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The story of how Norwegian fish met bacalao

Ever since the early 1700s Norwegian salted and dried fish, or klippfisk as we call it in Norway, has made its way across the Atlantic.

In many countries, there is no Christmas without it. To understand why, we have to look into Catholic traditions.

The story of how Norwegian salted and dried fish met bacalao starts with an even older tradition; the Catholic tradition of abstaining from eating meat on Fridays, during Lent, and on Christmas Eve. Since fish doesn?t count as meat, there was a huge rise in the demand for high-quality fish during the Christmas season in the Portuguese and Spanish-speaking parts of the world.

Various countries were on the lookout for good fish exporters and they just happened to find one in Norway. Compared with other fish, the Norwegian salted and dried fish impressed them with its quality and durability.

A star was born

Since bacalao was, and still is, one of the most beloved dishes in countries such as Portugal, Spain, and Italy it became a natural match for the Norwegian klippfisk. Traditions were exchanged and after Norwegians tasted this fine dish, bacalao actually became a winner on Norwegian dinner tables as well.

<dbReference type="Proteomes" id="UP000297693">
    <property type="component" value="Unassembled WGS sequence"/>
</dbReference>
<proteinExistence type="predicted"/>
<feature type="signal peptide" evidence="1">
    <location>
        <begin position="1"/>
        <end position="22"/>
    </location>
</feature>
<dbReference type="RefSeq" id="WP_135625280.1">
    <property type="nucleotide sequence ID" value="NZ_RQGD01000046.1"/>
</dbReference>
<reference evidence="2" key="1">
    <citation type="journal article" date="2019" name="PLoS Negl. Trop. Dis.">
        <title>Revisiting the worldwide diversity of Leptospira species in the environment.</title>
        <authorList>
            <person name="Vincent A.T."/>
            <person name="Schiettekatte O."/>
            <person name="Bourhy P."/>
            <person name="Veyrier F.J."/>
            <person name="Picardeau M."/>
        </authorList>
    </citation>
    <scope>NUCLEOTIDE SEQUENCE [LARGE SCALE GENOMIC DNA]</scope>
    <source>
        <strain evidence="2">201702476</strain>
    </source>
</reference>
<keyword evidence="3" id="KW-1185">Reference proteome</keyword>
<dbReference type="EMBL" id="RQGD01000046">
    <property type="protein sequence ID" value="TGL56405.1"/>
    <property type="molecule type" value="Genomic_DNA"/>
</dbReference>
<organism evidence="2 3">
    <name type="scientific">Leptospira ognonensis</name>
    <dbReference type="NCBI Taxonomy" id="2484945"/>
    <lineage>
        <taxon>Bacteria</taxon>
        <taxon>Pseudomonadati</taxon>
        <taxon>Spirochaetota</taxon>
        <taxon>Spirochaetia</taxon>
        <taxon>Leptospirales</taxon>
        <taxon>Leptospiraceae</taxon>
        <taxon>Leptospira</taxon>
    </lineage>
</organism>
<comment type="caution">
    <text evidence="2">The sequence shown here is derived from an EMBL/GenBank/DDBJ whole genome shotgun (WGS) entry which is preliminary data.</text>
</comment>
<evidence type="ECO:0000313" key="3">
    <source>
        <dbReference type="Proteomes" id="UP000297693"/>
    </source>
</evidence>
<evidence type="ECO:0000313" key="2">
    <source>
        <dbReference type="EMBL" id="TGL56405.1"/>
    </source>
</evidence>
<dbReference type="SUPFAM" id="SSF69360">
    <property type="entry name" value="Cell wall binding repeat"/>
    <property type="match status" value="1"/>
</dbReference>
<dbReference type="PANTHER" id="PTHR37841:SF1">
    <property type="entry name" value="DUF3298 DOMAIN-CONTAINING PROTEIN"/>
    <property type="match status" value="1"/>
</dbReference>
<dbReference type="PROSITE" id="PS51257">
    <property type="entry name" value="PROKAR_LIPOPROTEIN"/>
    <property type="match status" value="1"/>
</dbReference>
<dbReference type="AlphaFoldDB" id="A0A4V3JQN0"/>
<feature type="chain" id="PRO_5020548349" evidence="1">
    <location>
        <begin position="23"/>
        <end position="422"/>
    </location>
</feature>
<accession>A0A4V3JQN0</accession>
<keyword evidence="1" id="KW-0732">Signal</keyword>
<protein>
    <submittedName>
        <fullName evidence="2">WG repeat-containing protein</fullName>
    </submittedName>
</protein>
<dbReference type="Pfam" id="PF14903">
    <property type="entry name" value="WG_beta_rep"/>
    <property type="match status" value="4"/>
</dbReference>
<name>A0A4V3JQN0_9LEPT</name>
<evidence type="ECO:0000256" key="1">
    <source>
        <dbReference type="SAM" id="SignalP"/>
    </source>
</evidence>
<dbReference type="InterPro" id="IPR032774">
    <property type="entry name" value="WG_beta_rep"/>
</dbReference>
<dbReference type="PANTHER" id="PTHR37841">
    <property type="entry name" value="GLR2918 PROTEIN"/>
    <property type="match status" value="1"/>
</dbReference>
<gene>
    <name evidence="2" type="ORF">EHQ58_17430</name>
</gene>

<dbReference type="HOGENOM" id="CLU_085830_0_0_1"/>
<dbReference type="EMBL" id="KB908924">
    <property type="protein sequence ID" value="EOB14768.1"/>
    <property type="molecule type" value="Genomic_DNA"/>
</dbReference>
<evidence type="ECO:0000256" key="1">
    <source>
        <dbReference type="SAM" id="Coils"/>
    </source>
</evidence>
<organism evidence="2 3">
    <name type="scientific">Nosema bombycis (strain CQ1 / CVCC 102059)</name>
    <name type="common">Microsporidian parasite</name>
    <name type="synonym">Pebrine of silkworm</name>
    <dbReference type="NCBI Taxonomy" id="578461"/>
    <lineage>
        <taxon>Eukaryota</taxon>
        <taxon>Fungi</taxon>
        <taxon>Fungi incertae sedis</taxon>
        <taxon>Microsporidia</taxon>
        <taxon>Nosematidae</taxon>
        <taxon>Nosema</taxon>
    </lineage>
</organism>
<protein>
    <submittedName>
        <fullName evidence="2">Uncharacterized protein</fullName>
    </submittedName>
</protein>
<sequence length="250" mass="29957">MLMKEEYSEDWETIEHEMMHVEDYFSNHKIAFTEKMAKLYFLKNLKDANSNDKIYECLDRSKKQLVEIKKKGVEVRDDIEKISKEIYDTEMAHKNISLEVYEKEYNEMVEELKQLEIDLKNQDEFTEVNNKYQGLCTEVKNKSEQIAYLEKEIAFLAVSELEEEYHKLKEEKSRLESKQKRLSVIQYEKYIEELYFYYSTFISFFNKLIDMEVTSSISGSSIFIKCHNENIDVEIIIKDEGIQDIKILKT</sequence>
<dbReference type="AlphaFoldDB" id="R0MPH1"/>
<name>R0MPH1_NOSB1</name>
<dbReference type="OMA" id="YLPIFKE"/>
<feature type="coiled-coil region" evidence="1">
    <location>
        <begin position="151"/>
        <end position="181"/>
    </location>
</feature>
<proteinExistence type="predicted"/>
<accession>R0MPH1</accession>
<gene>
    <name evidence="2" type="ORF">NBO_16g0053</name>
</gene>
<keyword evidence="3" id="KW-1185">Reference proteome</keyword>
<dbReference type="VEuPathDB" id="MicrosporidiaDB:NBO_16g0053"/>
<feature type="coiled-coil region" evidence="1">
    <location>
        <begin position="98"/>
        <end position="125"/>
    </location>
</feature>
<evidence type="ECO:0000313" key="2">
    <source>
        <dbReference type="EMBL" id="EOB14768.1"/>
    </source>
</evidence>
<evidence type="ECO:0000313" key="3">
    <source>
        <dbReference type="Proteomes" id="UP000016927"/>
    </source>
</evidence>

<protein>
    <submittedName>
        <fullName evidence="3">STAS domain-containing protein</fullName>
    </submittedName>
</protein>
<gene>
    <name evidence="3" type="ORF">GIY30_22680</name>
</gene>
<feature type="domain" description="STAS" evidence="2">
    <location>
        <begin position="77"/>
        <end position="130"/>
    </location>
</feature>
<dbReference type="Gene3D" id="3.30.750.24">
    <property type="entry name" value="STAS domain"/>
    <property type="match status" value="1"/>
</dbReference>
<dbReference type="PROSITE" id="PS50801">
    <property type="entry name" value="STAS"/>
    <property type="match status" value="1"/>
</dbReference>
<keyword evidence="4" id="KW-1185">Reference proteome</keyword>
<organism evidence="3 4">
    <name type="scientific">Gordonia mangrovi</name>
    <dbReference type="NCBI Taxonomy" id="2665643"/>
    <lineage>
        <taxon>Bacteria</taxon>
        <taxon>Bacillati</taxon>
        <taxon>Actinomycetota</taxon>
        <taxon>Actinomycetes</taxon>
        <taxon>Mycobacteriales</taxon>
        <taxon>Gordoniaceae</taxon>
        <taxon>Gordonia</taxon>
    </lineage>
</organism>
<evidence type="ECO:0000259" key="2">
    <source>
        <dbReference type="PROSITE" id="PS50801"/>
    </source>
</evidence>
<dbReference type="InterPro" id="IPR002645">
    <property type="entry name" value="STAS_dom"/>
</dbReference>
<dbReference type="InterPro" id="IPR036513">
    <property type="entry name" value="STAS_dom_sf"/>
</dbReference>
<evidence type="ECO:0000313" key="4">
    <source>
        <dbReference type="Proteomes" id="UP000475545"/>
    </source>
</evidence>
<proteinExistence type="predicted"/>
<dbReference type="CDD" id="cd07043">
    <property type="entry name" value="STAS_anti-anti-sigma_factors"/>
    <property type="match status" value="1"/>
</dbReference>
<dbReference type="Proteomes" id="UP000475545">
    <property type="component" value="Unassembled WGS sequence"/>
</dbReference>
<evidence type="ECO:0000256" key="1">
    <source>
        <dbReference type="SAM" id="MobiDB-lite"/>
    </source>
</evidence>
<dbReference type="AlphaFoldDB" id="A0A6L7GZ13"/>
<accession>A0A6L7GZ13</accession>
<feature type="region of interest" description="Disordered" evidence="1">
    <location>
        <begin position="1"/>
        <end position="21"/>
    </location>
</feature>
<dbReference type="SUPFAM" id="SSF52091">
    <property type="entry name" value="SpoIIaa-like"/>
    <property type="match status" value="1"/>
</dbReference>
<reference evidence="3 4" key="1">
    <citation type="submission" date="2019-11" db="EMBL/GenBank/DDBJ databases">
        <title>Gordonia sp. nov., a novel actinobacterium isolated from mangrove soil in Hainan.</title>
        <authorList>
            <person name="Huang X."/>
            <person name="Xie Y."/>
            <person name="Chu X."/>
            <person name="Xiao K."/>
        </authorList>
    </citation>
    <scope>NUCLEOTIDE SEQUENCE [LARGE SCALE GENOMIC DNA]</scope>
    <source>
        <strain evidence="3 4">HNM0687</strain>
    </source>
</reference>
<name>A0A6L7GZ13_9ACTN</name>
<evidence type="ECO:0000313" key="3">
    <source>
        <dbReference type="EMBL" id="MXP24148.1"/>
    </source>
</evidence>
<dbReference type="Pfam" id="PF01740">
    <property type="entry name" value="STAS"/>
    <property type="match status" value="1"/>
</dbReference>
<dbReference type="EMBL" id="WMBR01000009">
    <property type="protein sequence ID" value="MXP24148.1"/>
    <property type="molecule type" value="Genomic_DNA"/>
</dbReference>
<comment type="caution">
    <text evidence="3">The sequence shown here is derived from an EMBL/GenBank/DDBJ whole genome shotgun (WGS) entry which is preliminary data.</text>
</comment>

Here, the making of klippfisk goes hundreds of years back. Through generations, we have learned how to handle the fish in the best possible way. Today we offer the best quality there is, from coast to plate.

Taking care of the nutrients

Some may think that the process of salting and drying the fish may harm the nutrients. But because of all the water that is removed, the nutritional content is even more concentrated. The health benefits are just as good and you can trust the Norwegian salted and dried fish to be rich in proteins, vitamin A, and vitamin D.